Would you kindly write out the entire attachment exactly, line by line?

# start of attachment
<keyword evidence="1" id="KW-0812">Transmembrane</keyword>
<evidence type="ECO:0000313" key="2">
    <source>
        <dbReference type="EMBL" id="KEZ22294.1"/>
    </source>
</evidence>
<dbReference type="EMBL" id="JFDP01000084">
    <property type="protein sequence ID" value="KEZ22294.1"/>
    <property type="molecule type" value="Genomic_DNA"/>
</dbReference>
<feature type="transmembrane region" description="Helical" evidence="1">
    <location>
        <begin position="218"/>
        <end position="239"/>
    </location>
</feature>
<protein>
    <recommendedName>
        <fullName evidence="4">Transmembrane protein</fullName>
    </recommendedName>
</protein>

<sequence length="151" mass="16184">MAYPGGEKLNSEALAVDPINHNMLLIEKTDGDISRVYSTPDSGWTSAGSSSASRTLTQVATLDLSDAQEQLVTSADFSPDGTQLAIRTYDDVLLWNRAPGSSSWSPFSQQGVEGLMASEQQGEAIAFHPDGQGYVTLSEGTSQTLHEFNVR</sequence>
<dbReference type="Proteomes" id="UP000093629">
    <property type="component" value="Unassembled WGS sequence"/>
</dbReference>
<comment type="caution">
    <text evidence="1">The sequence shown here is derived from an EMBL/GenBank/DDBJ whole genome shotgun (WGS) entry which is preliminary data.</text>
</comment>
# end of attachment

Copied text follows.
<keyword evidence="1" id="KW-0812">Transmembrane</keyword>
<evidence type="ECO:0000313" key="2">
    <source>
        <dbReference type="EMBL" id="KEZ22294.1"/>
    </source>
</evidence>
<dbReference type="EMBL" id="JFDP01000084">
    <property type="protein sequence ID" value="KEZ22294.1"/>
    <property type="molecule type" value="Genomic_DNA"/>
</dbReference>
<feature type="transmembrane region" description="Helical" evidence="1">
    <location>
        <begin position="218"/>
        <end position="239"/>
    </location>
</feature>
<protein>
    <recommendedName>
        <fullName evidence="4">Transmembrane protein</fullName>
    </recommendedName>
</protein>

<sequence length="151" mass="16184">MAYPGGEKLNSEALAVDPINHNMLLIEKTDGDISRVYSTPDSGWTSAGSSSASRTLTQVATLDLSDAQEQLVTSADFSPDGTQLAIRTYDDVLLWNRAPGSSSWSPFSQQGVEGLMASEQQGEAIAFHPDGQGYVTLSEGTSQTLHEFNVR</sequence>
<dbReference type="Proteomes" id="UP000093629">
    <property type="component" value="Unassembled WGS sequence"/>
</dbReference>
<comment type="caution">
    <text evidence="1">The sequence shown here is derived from an EMBL/GenBank/DDBJ whole genome shotgun (WGS) entry which is preliminary data.</text>
</comment>